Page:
Published online by Cambridge University Press: 12 July 2019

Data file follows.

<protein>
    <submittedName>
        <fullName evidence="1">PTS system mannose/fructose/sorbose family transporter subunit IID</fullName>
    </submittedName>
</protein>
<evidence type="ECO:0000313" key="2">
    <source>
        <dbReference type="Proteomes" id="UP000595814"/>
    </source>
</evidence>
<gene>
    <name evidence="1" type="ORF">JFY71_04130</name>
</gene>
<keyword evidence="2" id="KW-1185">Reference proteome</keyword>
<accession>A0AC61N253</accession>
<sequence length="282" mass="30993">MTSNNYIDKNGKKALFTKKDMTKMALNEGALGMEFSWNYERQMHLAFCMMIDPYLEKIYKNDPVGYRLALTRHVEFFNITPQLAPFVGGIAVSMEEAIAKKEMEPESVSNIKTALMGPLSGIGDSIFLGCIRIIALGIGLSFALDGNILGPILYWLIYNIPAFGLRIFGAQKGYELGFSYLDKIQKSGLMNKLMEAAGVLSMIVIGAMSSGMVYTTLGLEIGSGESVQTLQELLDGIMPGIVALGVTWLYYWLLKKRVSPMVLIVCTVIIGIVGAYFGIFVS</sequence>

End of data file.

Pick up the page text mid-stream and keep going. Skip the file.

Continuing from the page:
Aquinas did not speak of “social” teaching, but did synthesize the teaching of the prophets, the Lord, the Fathers, and sound philosophy concerning social matters and responsibilities. He would have regarded the principles of CST as part of the Church’s doctrine of faith and morality (de fide et moribus), insofar as morality – the living out of that faith which consists in true beliefs about the Creator – embodies the principles, precepts, and virtue(s) of justice. For among the cardinal virtues, justice is the one bearing on those of our choices that relate to or impact on other persons, especially persons with whom in one way or another we are associated. And Aquinas’s treatment of justice, mainly but not only in his Summa Theologiae, is very extensive and detailed. This chapter offers (1) an overview of his significance for CST, (2) a review of the appeals to his writings in Rerum novarum and some of its antecedents and successors, and (3) his contribution to some leading features of CST since then, including dignity and equality; private property and associations; “subsidiarity” and the service conception of authority and law; and “solidarity” (local and global).